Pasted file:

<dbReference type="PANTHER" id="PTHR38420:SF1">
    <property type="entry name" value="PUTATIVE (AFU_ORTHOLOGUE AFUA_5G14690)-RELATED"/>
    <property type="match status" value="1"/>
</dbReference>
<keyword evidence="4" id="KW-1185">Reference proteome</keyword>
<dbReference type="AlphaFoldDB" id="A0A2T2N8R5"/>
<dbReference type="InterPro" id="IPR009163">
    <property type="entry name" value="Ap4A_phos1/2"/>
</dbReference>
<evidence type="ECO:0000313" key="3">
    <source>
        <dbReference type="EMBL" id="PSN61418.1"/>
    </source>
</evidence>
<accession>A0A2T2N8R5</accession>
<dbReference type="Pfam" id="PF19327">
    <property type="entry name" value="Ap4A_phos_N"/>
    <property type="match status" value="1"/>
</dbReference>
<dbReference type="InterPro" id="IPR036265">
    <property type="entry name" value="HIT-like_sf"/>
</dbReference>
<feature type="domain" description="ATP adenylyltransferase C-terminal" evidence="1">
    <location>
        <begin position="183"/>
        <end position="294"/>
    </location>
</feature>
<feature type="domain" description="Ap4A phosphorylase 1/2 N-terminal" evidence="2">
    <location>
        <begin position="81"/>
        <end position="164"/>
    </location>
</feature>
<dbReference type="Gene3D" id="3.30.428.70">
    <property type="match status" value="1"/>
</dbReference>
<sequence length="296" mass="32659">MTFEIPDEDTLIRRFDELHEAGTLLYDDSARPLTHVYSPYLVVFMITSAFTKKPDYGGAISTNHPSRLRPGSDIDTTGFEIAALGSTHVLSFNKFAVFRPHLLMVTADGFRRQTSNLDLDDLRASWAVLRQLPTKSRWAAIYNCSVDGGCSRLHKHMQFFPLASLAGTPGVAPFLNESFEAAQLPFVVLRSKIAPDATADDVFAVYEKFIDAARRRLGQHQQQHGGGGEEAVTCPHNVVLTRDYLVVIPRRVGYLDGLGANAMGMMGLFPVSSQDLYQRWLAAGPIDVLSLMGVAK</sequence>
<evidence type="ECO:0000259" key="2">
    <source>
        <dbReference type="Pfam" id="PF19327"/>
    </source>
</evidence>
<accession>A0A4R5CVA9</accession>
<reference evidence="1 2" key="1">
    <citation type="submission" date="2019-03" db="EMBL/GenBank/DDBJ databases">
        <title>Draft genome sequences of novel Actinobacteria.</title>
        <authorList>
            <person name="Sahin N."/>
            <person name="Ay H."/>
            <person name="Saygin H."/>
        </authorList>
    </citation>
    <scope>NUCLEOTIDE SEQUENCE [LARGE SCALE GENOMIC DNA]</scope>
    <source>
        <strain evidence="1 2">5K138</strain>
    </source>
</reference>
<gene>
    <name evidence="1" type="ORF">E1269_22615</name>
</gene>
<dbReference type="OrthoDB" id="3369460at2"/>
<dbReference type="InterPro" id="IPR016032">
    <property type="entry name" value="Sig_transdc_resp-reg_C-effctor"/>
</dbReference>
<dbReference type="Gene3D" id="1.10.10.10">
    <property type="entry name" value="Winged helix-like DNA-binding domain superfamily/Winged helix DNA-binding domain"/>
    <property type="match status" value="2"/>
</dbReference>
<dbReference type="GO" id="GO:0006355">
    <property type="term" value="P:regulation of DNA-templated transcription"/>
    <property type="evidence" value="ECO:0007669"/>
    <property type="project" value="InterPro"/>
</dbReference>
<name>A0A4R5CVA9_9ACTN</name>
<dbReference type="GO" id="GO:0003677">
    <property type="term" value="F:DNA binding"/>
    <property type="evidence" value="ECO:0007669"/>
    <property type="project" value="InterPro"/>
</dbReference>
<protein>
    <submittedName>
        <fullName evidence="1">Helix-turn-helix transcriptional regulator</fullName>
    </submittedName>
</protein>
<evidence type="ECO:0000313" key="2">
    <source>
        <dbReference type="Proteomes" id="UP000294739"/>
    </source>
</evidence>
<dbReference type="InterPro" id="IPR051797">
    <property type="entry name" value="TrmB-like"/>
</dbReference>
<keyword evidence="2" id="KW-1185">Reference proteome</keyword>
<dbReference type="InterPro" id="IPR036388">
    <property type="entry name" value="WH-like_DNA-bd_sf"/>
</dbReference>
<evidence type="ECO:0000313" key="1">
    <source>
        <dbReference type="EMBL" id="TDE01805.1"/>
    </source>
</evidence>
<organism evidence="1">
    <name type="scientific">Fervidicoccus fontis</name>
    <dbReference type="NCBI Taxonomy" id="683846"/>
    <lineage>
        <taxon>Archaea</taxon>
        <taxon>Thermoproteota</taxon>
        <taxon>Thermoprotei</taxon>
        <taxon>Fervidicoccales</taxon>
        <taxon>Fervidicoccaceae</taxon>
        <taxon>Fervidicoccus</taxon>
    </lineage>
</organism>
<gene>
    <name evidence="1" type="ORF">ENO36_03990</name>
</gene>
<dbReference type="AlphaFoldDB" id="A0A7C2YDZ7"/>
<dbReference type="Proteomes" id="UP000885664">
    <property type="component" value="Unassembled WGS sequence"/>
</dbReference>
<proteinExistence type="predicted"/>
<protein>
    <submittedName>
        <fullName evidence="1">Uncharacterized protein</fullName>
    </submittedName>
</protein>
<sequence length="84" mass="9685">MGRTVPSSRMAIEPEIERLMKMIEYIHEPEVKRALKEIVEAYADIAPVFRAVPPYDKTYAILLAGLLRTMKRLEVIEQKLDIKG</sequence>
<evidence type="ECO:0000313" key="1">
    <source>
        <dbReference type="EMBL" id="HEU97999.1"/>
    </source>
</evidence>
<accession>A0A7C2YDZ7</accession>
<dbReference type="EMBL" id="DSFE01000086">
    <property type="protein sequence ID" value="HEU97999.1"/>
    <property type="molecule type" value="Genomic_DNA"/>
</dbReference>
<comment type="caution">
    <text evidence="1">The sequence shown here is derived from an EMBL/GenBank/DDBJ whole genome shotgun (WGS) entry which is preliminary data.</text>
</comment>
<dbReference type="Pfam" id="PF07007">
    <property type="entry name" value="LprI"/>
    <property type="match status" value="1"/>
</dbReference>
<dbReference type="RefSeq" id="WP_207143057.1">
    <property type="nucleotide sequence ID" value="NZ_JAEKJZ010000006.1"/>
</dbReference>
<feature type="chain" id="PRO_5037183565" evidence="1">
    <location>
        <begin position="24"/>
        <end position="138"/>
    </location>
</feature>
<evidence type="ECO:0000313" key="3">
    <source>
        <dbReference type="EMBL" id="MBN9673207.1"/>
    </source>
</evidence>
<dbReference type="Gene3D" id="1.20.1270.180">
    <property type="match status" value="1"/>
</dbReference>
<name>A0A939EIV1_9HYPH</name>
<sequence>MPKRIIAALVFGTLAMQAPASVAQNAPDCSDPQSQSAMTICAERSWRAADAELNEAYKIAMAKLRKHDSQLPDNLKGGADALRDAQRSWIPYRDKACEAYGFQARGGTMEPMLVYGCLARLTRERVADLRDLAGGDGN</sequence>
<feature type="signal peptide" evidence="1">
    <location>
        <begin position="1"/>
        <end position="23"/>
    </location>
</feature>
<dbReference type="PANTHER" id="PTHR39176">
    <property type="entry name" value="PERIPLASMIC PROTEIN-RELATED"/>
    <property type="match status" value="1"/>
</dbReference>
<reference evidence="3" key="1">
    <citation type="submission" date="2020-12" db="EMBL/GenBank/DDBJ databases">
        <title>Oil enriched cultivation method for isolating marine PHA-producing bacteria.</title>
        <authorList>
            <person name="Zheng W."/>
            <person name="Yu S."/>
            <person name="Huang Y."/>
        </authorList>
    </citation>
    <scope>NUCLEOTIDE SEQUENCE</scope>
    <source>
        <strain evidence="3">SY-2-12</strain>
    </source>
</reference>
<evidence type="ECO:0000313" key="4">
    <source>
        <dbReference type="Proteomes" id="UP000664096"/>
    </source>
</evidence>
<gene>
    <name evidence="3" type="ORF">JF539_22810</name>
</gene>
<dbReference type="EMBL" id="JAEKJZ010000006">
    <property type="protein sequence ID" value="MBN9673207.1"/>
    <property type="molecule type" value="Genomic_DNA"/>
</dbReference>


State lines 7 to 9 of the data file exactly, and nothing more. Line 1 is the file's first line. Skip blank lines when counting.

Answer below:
<dbReference type="InterPro" id="IPR009163">
    <property type="entry name" value="Ap4A_phos1/2"/>
</dbReference>